Mon, 21 Dec, 2020 – 20:56 Ann O’Loughlin
A social worker who made protected disclosures about the alleged abuse of a woman with intellectual disabilities in care has launched a High Court action aimed at preventing her employers from dismissing her.
The action has been brought by Claire Looney who seeks orders preventing her dismissal from her role as Head of Clinical Services with an association that works with people with intellectual disabilities in the South East.
The proceedings are against her employer Waterford Intellectual Disabilities Association (WIDA) which is funded by the HSE.
The court heard that she was dismissed in late November by her employer, following a two-year suspension, after what her lawyers say was an extremely flawed process.
She denies any wrongdoing and claims she has been subject to penalisation by the HSE as a result of the disclosures she made.
At the High Court today Frank Callanan SC for Ms Looney said that what has happened to his client had a chilling effect for anyone making disclosures regarding issues concerning the care of those with intellectual disabilities.
Ms Looney, a qualified social worker, said she made protected disclosures to the Department of Health, the HSE, and the Dáil Public Accounts Committee about the care of a woman who became known as ‘Grace,’ and others put in the same placement in 2009.
Those complaints led to the establishment of the Farrelly Commission which began work in May 2017 to investigate claims concerning the alleged physical and sexual abuse of ‘Grace’ and others.
‘Grace’ was placed with the foster family in 1989 and remained in the home until 2009, despite a 1995 decision by the South Eastern Health Board (SEHB) to cease using the family for placements and to remove other vulnerable young people.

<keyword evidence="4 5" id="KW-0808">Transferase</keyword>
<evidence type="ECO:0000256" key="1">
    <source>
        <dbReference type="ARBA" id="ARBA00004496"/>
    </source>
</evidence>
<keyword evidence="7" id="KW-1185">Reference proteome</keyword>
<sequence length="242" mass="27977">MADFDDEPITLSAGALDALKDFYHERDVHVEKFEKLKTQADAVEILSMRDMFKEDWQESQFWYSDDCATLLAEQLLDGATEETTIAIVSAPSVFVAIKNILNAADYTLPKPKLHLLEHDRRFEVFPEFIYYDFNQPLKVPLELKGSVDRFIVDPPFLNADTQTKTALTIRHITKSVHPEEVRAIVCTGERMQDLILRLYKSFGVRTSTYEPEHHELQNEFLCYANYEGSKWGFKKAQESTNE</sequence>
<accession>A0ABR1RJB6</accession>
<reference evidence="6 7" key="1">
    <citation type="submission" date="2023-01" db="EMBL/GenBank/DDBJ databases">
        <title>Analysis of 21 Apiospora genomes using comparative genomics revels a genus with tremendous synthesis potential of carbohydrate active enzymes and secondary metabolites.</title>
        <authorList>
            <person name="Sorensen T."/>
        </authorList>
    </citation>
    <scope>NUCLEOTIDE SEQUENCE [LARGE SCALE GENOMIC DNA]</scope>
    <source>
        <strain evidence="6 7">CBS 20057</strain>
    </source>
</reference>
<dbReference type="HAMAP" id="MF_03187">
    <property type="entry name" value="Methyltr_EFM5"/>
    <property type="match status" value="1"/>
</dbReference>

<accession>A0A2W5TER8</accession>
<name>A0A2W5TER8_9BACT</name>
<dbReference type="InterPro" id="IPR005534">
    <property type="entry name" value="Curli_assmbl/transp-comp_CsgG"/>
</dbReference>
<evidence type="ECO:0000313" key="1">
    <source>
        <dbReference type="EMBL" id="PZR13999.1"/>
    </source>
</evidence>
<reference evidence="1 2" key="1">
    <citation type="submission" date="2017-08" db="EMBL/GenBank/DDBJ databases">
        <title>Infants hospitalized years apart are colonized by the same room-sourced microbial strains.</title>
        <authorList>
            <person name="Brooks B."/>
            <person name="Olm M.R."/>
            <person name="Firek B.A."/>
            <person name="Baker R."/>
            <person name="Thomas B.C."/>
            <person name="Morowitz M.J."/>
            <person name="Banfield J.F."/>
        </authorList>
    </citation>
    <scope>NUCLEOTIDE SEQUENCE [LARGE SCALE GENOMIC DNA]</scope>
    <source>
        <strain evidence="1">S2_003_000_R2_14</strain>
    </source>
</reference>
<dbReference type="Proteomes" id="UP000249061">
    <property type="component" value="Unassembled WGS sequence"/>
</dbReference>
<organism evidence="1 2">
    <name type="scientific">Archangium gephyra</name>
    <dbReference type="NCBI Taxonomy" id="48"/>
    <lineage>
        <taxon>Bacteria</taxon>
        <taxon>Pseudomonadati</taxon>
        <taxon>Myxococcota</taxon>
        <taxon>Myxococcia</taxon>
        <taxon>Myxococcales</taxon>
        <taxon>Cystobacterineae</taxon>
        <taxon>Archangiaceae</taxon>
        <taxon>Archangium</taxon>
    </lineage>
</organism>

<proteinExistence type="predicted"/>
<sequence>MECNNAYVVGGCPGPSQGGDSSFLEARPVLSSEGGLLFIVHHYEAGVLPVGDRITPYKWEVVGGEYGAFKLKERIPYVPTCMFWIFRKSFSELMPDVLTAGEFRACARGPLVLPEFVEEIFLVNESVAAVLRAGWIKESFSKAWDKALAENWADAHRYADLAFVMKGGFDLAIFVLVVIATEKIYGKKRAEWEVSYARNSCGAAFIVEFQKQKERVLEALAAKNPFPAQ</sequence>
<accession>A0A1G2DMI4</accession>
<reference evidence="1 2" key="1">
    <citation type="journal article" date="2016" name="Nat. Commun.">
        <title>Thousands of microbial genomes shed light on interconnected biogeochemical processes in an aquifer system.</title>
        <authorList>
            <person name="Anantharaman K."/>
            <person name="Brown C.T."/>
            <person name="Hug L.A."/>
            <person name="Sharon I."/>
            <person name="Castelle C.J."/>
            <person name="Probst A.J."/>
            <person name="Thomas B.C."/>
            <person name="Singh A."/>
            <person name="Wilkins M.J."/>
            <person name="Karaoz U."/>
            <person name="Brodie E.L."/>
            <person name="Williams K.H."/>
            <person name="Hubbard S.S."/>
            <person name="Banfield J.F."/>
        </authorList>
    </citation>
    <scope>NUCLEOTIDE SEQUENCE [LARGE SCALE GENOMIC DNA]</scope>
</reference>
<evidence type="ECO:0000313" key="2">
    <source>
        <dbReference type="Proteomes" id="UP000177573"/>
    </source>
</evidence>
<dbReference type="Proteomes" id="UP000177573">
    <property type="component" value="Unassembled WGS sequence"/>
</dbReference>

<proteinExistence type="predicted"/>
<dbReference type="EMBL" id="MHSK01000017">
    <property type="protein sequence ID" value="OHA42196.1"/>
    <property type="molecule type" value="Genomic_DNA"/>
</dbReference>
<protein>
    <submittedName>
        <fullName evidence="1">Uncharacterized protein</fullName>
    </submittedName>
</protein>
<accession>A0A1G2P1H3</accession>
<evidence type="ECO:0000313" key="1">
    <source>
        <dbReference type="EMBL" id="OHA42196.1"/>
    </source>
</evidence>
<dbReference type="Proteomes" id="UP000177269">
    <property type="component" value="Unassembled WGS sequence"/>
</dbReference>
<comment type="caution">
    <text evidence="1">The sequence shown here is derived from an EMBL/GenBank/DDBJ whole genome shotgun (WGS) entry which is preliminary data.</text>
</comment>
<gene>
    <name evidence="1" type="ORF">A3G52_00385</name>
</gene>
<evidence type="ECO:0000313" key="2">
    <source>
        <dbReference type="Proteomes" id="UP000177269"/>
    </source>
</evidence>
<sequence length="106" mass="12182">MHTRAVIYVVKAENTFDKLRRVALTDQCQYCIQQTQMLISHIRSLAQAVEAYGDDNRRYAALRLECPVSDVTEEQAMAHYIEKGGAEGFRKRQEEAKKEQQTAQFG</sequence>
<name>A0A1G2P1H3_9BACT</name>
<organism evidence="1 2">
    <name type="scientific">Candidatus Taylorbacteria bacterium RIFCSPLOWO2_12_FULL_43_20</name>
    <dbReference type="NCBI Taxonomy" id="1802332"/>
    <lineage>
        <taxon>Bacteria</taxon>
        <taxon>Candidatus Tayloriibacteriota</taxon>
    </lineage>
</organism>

Ms Looney says she was accused of making a complaint to Hiqa, which monitors the safety and quality of Ireland’s healthcare and social care systems, about WIDA, that resulted in an inspection of her employer.
She said she did not make any complaint to Hiqa.
Despite being exonerated of the allegation regarding Hiqa she was informed in August that she was to be dismissed from her role. That decision was upheld on an appeal last November.
Counsel told the court the terms of reference in relation to the investigation into the allegation against his client changed, and resulted in new allegations being made against her.
This, he said, rendered the entire process “totally flawed”.
Counsel said his client’s employer had initially supported her when she attended the Farrelly Commission, but then WIDA informed her it would not pay her salary while she attended the hearings.
Arising out of her dismissal she seeks various orders from the court.
These include an injunction preventing the termination of her employment and that her salary be continued to be paid.
The matter came before Ms Justice Leonie Reynolds who, following an ex-parte application, granted permission to serve short notice of the action on the woman’s employers.
The judge adjourned the matter to a date in mid-January, but directed that the defendant produces a replying sworn statement in reply to Ms Looney’s claims.